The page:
Easy Reads for Lent

Mar 7, 2019 -- Posted by : Tina.Lightfoot

If you have decided to relinquish your favourite television programmes or other time-wasting activities for Lent in order to free up time to catch up on some reading but, like me, you only manage to sit down to read when the day is done and your brain is tired. Heavy tomes of theological argument and theorising may not quite float your boat. With that in mind, I’ve listed some easy-to-read but thought-provoking books which may just tick the right boxes for you. Mostly they are old favourites (some very old) which are good to re-visit.

 

The Chronicles of Narnia C S Lewis: a must for young and old alike and always worth reading again. They are also good to read aloud with the children/Grandchildren (preferably before they see any film or television versions). C S Lewis was known as a ‘Translator’, that is, he took complex theological concepts and made them accessible to all. I know most will know these stories but C S Lewis has the ability to enable the reader to glean a deeper understanding on each reading.

 

The Screwtape Letters C S Lewis: I make no apology for including another C S Lewis book in the list, indeed it was hard to stick at just two! The ‘Screwtape Letters’ is perhaps less well known but great fun and tells about our faith, our weaknesses and our failures through the eyes of a senior devil named Screwtape and his somewhat useless nephew and junior devil Wormwood. It will bring a smile to your face whilst pricking your conscience and teaching us something more about the nature of God: you can always rely on a devil to fully understand God’s nature! 

 

Finding Sanctuary Father Christopher Jamieson OSB

This book followed the television serious of the same name about ordinary men from different backgrounds and with very different life histories who entered a Benedictine Monastery for a short retreat. The series clearly tapped into a spiritual need as the abbot was overwhelmed with requests from people who had seen the programme seeking to learn more. The result was this book which, whilst it refers to the participants of the programme the focus is on how we as individuals can find the inner peace which so many of us yearn for.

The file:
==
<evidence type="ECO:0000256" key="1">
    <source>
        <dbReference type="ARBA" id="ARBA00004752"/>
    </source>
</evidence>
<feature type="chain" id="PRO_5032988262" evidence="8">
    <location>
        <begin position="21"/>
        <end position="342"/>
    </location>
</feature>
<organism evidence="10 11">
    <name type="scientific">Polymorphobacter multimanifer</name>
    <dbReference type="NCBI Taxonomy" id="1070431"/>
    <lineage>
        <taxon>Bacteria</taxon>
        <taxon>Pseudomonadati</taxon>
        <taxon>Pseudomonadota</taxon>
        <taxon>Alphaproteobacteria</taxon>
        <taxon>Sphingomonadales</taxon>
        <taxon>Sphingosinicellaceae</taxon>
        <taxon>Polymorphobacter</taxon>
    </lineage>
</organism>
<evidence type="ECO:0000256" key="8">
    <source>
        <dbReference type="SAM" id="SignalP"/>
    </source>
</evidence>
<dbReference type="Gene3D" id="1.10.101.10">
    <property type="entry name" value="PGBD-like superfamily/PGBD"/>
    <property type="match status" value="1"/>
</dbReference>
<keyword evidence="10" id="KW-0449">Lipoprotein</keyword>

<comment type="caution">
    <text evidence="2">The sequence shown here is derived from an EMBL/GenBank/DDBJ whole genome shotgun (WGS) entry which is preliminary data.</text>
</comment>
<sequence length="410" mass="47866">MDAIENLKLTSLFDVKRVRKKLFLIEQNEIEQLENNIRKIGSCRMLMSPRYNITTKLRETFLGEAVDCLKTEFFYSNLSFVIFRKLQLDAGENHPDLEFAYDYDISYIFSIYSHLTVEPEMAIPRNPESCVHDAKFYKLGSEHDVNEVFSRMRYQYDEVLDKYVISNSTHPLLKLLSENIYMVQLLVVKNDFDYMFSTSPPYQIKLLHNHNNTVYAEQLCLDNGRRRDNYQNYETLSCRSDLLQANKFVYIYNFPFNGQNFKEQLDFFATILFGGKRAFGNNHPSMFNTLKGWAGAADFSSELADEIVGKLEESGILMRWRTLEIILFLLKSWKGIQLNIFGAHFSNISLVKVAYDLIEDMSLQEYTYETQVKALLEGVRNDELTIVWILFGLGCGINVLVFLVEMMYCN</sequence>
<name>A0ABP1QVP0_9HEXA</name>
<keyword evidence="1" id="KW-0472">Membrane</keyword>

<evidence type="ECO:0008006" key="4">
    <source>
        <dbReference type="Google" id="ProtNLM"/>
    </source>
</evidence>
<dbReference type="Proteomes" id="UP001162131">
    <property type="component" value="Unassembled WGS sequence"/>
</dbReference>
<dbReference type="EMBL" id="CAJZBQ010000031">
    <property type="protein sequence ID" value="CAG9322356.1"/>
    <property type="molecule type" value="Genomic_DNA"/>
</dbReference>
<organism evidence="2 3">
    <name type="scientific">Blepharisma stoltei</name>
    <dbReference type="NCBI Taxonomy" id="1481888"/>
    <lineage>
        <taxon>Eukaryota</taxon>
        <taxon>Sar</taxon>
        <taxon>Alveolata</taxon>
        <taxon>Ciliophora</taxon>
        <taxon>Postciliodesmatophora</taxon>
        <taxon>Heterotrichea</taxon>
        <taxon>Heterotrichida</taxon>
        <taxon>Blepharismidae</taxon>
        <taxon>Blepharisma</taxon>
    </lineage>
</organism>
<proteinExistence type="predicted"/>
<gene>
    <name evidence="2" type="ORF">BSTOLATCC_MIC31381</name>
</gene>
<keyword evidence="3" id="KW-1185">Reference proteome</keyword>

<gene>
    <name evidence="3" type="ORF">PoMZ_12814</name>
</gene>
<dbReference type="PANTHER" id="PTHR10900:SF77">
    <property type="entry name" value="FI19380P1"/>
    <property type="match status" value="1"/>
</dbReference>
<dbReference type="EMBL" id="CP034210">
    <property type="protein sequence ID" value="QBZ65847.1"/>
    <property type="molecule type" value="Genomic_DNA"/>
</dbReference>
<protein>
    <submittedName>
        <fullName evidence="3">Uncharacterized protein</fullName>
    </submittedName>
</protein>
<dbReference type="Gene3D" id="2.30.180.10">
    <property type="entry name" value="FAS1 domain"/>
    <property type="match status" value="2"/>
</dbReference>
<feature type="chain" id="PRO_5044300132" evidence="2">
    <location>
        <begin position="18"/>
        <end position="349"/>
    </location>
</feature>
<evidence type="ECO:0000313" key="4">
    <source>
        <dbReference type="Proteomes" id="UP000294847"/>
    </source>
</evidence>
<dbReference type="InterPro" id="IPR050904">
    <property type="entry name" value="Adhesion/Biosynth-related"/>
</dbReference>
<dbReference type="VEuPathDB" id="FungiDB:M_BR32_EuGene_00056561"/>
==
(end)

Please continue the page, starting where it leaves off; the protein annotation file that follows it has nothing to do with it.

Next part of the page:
The Dwelling of the Light: Praying with Iconsof Christ Rowan Williams

Now I know the mere mention of Rowan Williams may suggest that a book written by him will go way over the heads of mere mortals but trust me, that is not the case. Perhaps the mark of a truly great and clever person is that they can make the most complex of subjects accessible to all of us. Rowan Williams, like C S Lewis is just such a person. His explanation of various icons opens up meaning and understanding way beyond simple appreciation of a picture. Indeed, icons are said to be written rather than drawn. A concept completely lost on me before reading this book and Rowan’s other book about icons: ‘Ponder these things: praying with the icons of the Virgin’. If you have time, read them both. You won’t regret it.

 

Jesus: a pilgrimage James Martin SJ

A somewhat longer book than my other suggestions and one which may occupy the whole of Lent but this is absolutely the right time in the Church’s year to read it. Not that it wouldn’t be good at any other time of year. Part travelogue, part history, part commentary on scripture this book takes you on a pilgrimage to the Holy Land without leaving your house. If you have already been to the Holy Land, it will bring back wonderful memories and leave you wanting to return to see things through a different lens. If you haven’t been, you will certainly want to go but if unable to this book will transport you there through its pages.

James Martin and friend set off to the Holy Land on a pilgrimage, something he had resisted doing for many years. The book follows our Lord’s life chronologically, describing the geography and explaining the context and substance of the scriptures. One section is dedicated to that time of our Lord’s life so often glossed over in our liturgical calendar. That is, the years Jesus spent simply growing up. The author provides the reader with a fascinating insight into what our Lord’s life would have been like for thirty of his thirty-three years. After reading this section, you can’t help but feel you understand a lot more about the man called Jesus. A beautifully written book. If you can only squeeze one book in this Lent, I highly recommend you make it this one.

 

 

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